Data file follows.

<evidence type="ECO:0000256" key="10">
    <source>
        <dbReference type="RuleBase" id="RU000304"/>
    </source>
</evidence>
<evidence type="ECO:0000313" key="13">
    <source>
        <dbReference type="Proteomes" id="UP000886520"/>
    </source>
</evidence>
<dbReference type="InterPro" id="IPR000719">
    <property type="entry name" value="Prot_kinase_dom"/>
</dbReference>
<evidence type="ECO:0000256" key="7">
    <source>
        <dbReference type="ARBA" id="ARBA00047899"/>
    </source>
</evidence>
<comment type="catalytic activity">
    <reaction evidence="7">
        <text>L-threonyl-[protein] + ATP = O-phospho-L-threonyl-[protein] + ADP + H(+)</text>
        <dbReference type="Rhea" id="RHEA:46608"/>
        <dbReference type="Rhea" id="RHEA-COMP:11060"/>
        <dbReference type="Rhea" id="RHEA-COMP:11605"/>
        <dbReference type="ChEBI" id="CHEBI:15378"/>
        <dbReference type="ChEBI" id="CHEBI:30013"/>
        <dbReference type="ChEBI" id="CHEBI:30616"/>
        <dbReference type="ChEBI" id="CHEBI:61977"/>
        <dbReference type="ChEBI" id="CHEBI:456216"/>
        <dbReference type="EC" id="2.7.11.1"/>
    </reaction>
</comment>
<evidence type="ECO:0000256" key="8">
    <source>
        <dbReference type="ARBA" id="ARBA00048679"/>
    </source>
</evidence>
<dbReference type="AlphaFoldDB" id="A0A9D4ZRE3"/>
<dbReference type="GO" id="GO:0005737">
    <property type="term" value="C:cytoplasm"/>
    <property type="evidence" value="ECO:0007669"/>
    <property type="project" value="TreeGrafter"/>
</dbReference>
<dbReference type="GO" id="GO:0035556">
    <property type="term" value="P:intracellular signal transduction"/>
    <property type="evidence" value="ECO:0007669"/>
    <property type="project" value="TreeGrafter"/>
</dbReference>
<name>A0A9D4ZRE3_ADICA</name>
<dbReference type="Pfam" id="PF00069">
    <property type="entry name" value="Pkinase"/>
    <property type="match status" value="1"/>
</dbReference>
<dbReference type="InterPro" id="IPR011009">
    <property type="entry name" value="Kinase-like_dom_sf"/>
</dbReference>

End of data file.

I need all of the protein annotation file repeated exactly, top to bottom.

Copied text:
<evidence type="ECO:0000256" key="10">
    <source>
        <dbReference type="RuleBase" id="RU000304"/>
    </source>
</evidence>
<evidence type="ECO:0000313" key="13">
    <source>
        <dbReference type="Proteomes" id="UP000886520"/>
    </source>
</evidence>
<dbReference type="InterPro" id="IPR000719">
    <property type="entry name" value="Prot_kinase_dom"/>
</dbReference>
<evidence type="ECO:0000256" key="7">
    <source>
        <dbReference type="ARBA" id="ARBA00047899"/>
    </source>
</evidence>
<comment type="catalytic activity">
    <reaction evidence="7">
        <text>L-threonyl-[protein] + ATP = O-phospho-L-threonyl-[protein] + ADP + H(+)</text>
        <dbReference type="Rhea" id="RHEA:46608"/>
        <dbReference type="Rhea" id="RHEA-COMP:11060"/>
        <dbReference type="Rhea" id="RHEA-COMP:11605"/>
        <dbReference type="ChEBI" id="CHEBI:15378"/>
        <dbReference type="ChEBI" id="CHEBI:30013"/>
        <dbReference type="ChEBI" id="CHEBI:30616"/>
        <dbReference type="ChEBI" id="CHEBI:61977"/>
        <dbReference type="ChEBI" id="CHEBI:456216"/>
        <dbReference type="EC" id="2.7.11.1"/>
    </reaction>
</comment>
<evidence type="ECO:0000256" key="8">
    <source>
        <dbReference type="ARBA" id="ARBA00048679"/>
    </source>
</evidence>
<dbReference type="AlphaFoldDB" id="A0A9D4ZRE3"/>
<dbReference type="GO" id="GO:0005737">
    <property type="term" value="C:cytoplasm"/>
    <property type="evidence" value="ECO:0007669"/>
    <property type="project" value="TreeGrafter"/>
</dbReference>
<dbReference type="GO" id="GO:0035556">
    <property type="term" value="P:intracellular signal transduction"/>
    <property type="evidence" value="ECO:0007669"/>
    <property type="project" value="TreeGrafter"/>
</dbReference>
<name>A0A9D4ZRE3_ADICA</name>
<dbReference type="Pfam" id="PF00069">
    <property type="entry name" value="Pkinase"/>
    <property type="match status" value="1"/>
</dbReference>
<dbReference type="InterPro" id="IPR011009">
    <property type="entry name" value="Kinase-like_dom_sf"/>
</dbReference>